• The court may order the defendant to pay restitution to the victim(s) for any property damage, medical expenses, or other economic losses resulting from the hit-and-run incident.

Driver’s License Suspension:

  • A hit-and-run felony conviction typically leads to a mandatory suspension of the defendant’s driver’s license for a period of one to three years.

It is important to note that these penalties can vary depending on the specific circumstances of the case, such as the extent of injuries or deaths caused by the hit-and-run incident, prior criminal record, and other factors.

The potential penalties for a hit-and-run misdemeanor in California are as follows:

Criminal Penalties:

  • A fine between $1,000 and $10,000.
  • Three to 12 months in jail.
  • Both a fine and imprisonment can be imposed.


  • The court may order the offender to pay restitution to the victim(s) for any property damage or medical expenses resulting from the accident.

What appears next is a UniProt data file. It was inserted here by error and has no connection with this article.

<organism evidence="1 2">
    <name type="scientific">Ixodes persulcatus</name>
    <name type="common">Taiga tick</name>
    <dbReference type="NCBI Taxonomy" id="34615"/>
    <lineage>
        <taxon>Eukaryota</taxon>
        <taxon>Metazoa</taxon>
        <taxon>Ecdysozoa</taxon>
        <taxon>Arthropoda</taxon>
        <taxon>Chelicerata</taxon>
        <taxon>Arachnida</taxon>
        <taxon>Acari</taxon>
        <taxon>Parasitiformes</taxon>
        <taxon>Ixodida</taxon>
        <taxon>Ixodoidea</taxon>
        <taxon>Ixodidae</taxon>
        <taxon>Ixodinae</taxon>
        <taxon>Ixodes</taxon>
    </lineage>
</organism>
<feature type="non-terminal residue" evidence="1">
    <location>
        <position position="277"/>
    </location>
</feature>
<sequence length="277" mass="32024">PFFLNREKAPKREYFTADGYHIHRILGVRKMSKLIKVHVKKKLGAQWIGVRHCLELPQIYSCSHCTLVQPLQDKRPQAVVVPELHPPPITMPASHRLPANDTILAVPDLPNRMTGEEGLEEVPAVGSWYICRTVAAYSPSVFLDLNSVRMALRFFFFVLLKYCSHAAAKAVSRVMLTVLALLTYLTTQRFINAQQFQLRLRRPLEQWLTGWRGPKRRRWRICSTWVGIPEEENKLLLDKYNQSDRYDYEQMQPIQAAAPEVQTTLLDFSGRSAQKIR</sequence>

Driver’s License Suspension:

  • The offender’s driver’s license may be suspended for a period of six months to one year.

It is crucial to note that the penalties mentioned below are general guidelines, and the actual sentencing may vary based on the jurisdiction, the defendant’s criminal history, the circumstances of the offense, and other substantial factors considered by the court.

Average Bail for Felony Hit and Run (VC 20001)

Felony hit and run is a serious crime in the California Penal Code and on the bail schedule, with the initial bail set at $20,000 to $50,000 for felony hit and run. In many counties, like Los Angeles County, the bail is as high as $50,000.

You Need An Experienced Bail Bond Agent That Specializes In Hit and Run Defense